A explanation of a difficult prophetic text: the Seventy Weeks of Daniel 9
A. What they teach (generally)
1. They claim that in the near future Jesus will return to set up an earthly kingdom in Palestine for a thousand years.
2. They teach that the literal nation of Israel will then accept Him and be His special people as they were in the Old Testament.
3. They derive their name, premillennialists, from their doctrine of a literal millennium, before which the Lord returns (pre means “before;” millennium means “1,000 years” and is taken from Revelation 20).
B. They hold that the 70 weeks of Daniel 9, the whole prophecy, is exclusively for national Israel, the Jews
1. Nothing here for the church at all.
2. They appeal to the fact that it is “my people Israel” and literal Jerusalem that Daniel has been praying for.
3. They point to verse 24, where “thy people” is literal Judah and “thy holy city” is Jerusalem.
C. They explain the 70 weeks as a definite period of time
1. Not literal, for a literal interpretation would take the period as 490 days—a little more than a year.
2. A week, in the prophecy, is a week of years, they say.
3. 70 weeks, therefore, is 70 periods of 7 years, or 490 years.
D. Their breakdown of the 70 weeks, taken as 490 years
1. The starting–point, according to the text, is the “going forth of the word to restore and to build Jerusalem” (v. 25).
a. Premillennialists differ as to when this is.
b. Some say that it is Cyrus’ decree that Judah could return to Canaan; others refer to Darius’ permission to build the temple (cf. Ezra 6); others refer to Artaxerxes’ letter of Nehemiah 2:8.
c. It is important to them to establish the starting–point exactly, so that their definite period of 490 years comes correctly.
2. There are 69 weeks from that date to Messiah Prince (v. 25): “seven weeks and threescore and two weeks” = 69 weeks).
a. On the basis of 1 week = 7 years, a period of 483 years.
1) At this point, premillennialism has a problem and its attempt to solve the problem has resulted in many huge books of dates and numbers.
2) The problem is that it is difficult to get 483 years between a command to rebuild Jerusalem and “Messiah.”
a) Cyrus decreed Israel’s return in 537 B.C.—this is the best date for the going forth of a command to build Jerusalem, but it leaves too many years intervening before Messiah, and is therefore unacceptable to the premill.
b) So, many date the period from 445 B.C., the date of the letter of Artaxerxes of Nehemiah 2; they then carry the 69 week-period (483 years, on their view) to some late (arbitrary) date in the life of Christ.
b. This 69-week (or 483-year) period is divided into two parts, 7 weeks and 62 weeks (v. 25).
1) The 7 weeks, or 49 years, is the time of the actual rebuilding of Jerusalem, ending, roughly, at the time of the conclusion of the Old Testament Bible.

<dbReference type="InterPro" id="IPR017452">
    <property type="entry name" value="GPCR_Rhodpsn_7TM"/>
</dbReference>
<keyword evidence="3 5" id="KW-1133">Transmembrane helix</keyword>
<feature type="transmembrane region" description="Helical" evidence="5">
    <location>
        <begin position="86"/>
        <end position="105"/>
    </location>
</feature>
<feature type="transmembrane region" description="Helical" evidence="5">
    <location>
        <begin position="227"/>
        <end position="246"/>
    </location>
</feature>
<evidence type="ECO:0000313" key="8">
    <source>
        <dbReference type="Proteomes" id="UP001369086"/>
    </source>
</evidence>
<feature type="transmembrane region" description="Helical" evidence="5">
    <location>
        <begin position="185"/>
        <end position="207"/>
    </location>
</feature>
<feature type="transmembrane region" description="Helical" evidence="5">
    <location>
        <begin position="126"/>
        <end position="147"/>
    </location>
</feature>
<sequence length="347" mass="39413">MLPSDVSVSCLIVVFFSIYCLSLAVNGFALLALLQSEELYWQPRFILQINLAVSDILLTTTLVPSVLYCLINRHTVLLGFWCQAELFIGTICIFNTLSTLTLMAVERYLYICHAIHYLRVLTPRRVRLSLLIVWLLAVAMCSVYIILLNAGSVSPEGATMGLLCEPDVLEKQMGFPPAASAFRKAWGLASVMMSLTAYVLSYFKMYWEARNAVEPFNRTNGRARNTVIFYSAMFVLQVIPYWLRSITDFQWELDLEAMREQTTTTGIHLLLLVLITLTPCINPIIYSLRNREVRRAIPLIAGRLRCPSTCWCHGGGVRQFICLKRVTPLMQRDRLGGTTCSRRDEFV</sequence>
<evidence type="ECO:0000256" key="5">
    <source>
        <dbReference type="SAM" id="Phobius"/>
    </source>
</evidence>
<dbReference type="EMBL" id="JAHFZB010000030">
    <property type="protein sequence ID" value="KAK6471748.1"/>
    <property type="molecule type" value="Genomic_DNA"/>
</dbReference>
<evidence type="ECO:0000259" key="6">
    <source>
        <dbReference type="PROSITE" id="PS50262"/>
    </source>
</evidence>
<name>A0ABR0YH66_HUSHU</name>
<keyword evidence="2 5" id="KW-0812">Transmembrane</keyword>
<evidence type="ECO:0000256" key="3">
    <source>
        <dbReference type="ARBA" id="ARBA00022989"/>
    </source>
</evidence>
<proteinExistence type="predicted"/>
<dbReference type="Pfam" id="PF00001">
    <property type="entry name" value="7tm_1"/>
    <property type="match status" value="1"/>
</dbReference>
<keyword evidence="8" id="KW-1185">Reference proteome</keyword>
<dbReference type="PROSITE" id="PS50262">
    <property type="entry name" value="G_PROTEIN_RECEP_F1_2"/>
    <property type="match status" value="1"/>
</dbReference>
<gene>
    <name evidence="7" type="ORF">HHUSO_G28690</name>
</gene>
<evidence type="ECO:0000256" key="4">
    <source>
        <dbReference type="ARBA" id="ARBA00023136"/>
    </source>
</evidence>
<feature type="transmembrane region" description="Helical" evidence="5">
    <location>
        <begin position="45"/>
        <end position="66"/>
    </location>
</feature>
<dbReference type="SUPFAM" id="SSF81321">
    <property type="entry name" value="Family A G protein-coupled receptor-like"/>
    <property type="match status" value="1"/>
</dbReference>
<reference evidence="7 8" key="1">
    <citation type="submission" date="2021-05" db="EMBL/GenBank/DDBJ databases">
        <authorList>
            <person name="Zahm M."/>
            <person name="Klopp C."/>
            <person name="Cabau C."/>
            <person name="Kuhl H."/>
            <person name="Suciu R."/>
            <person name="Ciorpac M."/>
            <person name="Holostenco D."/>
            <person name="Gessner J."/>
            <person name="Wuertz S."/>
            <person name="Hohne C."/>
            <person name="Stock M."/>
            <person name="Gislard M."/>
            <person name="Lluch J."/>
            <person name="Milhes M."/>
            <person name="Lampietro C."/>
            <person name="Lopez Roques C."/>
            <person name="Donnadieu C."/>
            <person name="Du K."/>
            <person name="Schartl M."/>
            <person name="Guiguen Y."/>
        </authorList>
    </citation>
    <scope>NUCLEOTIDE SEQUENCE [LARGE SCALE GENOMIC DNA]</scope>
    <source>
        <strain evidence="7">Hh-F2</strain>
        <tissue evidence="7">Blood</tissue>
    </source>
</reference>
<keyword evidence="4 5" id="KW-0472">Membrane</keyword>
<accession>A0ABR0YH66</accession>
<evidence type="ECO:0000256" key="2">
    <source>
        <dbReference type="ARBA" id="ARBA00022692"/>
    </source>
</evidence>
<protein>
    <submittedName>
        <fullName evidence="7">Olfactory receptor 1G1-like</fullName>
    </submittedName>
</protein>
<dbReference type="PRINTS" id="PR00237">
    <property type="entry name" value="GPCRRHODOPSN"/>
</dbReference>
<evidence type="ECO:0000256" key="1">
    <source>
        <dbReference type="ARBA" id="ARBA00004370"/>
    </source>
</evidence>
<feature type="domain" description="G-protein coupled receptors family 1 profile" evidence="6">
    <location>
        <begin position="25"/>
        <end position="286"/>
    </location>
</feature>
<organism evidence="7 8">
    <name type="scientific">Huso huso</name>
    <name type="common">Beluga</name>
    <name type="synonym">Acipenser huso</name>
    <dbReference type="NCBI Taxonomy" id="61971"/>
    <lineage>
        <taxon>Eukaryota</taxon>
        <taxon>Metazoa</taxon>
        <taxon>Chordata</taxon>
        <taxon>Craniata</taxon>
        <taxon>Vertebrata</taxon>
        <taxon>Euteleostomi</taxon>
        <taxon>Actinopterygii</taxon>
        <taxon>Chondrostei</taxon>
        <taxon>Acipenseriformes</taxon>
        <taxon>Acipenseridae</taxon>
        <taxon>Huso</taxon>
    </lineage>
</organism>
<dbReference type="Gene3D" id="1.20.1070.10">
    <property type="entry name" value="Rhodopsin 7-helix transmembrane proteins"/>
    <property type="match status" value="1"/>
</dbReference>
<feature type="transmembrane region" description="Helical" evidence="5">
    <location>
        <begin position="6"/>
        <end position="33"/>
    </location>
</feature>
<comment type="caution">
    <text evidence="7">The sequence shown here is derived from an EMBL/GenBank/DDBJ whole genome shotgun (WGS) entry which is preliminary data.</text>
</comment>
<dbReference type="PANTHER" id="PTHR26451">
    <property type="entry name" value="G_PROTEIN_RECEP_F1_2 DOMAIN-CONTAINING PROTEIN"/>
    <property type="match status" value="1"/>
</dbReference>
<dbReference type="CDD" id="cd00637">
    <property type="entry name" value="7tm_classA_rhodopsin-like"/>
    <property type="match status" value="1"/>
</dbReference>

2) The 62 weeks, or 434 years, is the long period between the Testaments, up to some point in Christ’s life. (Some say His baptism; others, His triumphal entry.)
3. It is their view of the 70th week, however, that is the most important aspect of the premill interpretation of the passage and that lies at the very heart of the premill doctrine of the last days.
a. The last week, a definite period of 7 years, is still future.
1) It does not follow the 69 weeks.
2) Between the 69th week and the 70th week lies the nearly 2,000 years of our present age.
3) In the future (from our standpoint), the 70th week of verse 27 will occur.
a) At the end of the present age, the church will be raptured out of this world into the air and Antichrist will arise. (The “he” of verse 27 is supposed to refer to the Antichrist of the future.)
b) For 3½ years, or ½ of the 70th week, he will make a covenant with Israel, restored to the “Holy Land” of Palestine.
c) Suddenly, “in the midst of the week” (v. 27) he will begin persecuting Israel.
d) For 3½ years, national Israel is persecuted—this is supposed to be “the great tribulation” of the Bible.
e) At the end of the 70th week, Jesus will return to destroy Antichrist, save Israel, and set up the millennial kingdom for 1,000 years, during which He reigns with national Israel from Palestine.
b. The importance of this interpretation of the seventy weeks and especially, of the 70th week for premillennialism is evident: this gives them the huge gap (or parenthesis) between the first advent of Christ and the supposed period in the future when Christ shall deal again with national Israel, the gap during which Christ gathers a church.
A. In opposition to the premill view, there are two basic objections as a whole
1. First, they can give no proof that the weeks are definite periods of 7 years each.
a. Often, the premill is quite dogmatic about this, but wrongly.
b. The fact is that nowhere in Scripture does the term week mean “7 years.”
2. Secondly, the passage does not indicate in any way that the 70th week is separated from the preceding 69 by a huge span of time.
a. If you think of it, this is a very bold bit of eisegesis (reading into a passage something that is not by any stretch of the imagination there).